I’m now all in favor of forced insurance. I should have had it before the accident and would have if I could have purchased it. The only reason I escaped a financial disaster was that years ago we forced car companies to include seat belts and air bags in all cars. And remember the automobile makers arguing against those regs? Yup, they all said poor people wouldn’t be able to afford cars anymore.

    When somebody tells me that they can’t afford to insure their health for a few hundred bucks (or even more) per year, I wonder: why do they think it should be their choice? Shouldn’t we all be required to insure our bodies? Why does everybody accept the idea of forced auto insurance and forced fire insurance, but many have difficulty with forced health insurance? Isn’t your health more important than your car or home?

  17. Look.

    I enjoyed this discussion, in particular Cici’s words. As a graduate student living around 2x the poverty line in an extremely expensive area, I can attest to such issues.

    However, this issue alone is insufficient to assail this bill. This bill does have incredible provisions which help the currently uninsured and those who will be crowded out of private insurance in coming years. Most of the reforms in this bill are absolutely necessary. I agree that those living just a a small multiple above the poverty line (like myself) who are not eligible for Medicaid and can barely make ends meet as it is are justifiably upset. However, there is still plenty of hope that the final bill will have higher subsidies for these people who, as Cici says, are “too rich” for a full subsidy, but too poor to make ends meet. Yes, even those “politicos” (at least liberal ones) are aware of this problem, and it is certainly one of the points of contention. Let us hope that those more liberal Congressmen can add more subsidies for these people.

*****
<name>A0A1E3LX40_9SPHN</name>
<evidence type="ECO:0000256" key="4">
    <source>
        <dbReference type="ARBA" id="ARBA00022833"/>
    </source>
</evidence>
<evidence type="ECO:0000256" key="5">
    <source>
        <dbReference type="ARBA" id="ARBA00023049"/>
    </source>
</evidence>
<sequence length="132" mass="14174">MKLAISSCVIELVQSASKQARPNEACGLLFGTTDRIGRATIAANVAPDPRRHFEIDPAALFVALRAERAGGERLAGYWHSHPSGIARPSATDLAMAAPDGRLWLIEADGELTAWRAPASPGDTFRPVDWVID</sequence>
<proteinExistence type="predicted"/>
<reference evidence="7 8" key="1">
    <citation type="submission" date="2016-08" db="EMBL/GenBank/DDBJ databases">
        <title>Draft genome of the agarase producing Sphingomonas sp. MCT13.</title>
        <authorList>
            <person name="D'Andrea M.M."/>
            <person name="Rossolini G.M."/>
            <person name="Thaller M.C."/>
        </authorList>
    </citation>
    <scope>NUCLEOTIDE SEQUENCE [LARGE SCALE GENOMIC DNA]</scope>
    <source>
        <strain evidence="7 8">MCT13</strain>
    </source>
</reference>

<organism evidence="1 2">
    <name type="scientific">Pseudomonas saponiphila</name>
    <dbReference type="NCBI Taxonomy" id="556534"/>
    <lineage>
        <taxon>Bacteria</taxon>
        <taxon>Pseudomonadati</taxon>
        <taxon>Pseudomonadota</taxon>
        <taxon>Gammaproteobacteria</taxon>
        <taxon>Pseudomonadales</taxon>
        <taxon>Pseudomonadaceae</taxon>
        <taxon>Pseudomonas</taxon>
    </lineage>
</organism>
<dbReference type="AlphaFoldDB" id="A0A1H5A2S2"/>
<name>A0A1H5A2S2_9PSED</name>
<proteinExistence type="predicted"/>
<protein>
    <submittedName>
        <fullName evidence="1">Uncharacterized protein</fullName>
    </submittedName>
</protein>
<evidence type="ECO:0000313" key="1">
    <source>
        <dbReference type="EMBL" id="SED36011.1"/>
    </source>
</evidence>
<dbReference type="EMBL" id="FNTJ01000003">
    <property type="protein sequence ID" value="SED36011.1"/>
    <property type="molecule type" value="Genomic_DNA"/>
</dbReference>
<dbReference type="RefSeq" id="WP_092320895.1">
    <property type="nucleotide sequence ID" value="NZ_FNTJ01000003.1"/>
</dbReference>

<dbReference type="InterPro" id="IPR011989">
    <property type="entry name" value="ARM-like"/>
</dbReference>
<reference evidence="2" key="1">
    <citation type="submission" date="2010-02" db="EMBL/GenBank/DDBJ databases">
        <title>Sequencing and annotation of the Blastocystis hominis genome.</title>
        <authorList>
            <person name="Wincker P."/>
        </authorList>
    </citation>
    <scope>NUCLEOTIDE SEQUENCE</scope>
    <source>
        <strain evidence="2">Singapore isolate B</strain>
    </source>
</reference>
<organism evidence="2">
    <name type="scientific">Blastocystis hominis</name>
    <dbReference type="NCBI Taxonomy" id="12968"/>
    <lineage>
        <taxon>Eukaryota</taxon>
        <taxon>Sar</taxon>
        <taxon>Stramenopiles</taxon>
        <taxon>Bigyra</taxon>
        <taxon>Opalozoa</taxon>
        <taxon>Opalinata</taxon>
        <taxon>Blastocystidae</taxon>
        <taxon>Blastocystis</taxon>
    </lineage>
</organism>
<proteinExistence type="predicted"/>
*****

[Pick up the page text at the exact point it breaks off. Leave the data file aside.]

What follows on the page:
But in any case, if you cannot afford either the insurance or the fine, nothing is going to happen to you. No one is going to be arrested for evading the health fine. Thebest you can do would be to complain to your Congressman — remember, minor (though major in impact) amendments like increased subsidies are routinely added to bills.

    By general point is that we should all still accept this bill, since the alternative of doing nothing is far worse. And I still disagree that it’s better to play Russian Roulette by going uninsured. You can’t see what’s coming, and that includes bankruptcy from health care costs borne of a random accident.